aquinasprime: (Men in Tights/huh)
Since I decided to participate in the giant non-fandom friending meme (see post below) I decided I should actually publish some content.

Not that I've been practicing pediatric anesthesia for a really long time (I only finished fellowship a this past October) but I've already started seeing certain patterns.

I've noticed what I've decided to call the "positive clothing sign". What does this mean, you may be asking. I'll enlighten you. In my hospital, the patients for same day surgery patients get admitted on a different floor than the one the OR is on. They come down to our floor immediately before their surgery. They are supposed to come down wearing two hospital gowns, hospital socks, +/- hospital pajama pants. Not all children come down in these clothes. Some come down in various states of (un)dress. I have come to realize that the level of cooperation I am going to get from a child (and the level of help their parent is likely to be) is inversely proportional to the amount of street clothing they are wearing. Generally a child who comes to the holding area in street clothes is one who could not be convinced to change upstairs. This also generally means that their parents have a difficult time controlling them.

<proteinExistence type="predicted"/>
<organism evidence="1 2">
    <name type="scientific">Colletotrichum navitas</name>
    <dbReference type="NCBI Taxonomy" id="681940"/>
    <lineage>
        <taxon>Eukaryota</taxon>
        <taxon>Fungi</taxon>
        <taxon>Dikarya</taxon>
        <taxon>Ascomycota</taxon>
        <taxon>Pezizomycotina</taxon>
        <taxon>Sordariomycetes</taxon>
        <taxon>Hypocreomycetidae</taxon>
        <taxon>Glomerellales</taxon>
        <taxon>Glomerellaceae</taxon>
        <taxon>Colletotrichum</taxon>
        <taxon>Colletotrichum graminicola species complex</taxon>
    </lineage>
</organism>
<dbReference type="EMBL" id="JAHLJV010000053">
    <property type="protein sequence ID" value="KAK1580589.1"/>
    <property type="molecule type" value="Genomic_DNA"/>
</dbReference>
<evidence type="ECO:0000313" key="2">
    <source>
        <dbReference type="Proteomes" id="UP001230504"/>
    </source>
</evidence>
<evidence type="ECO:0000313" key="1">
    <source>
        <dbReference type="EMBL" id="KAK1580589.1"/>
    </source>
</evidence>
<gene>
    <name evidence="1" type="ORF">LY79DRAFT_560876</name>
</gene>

Case in point, my single most un-cooperative, mentally normal (I exclude autistic, mentally retarted, etc patients from this rule) patient came to the holding area wearing a tee shirt, sweatpants, sweatshirt, jacket, hat, socks and child work boots. After I gave the child an oral sedative (using the plug the nose and squirt in the mouth method that I absolutely hate using), the child induced vomiting and brought up all the medicine I had just administered. I've never seen anything like it before, but I truly understood why the child needed to come to the operating room to get their teeth cleaned.

Thankfully, children with a positive clothing sign are pretty rare. And I've gotten immune to being kicked, hit, having my hair pulled, loud screaming in my ear and I'm good at dodging bites. In these children, oral midazolam is my friend (if I can get them to drink it).

May 2014

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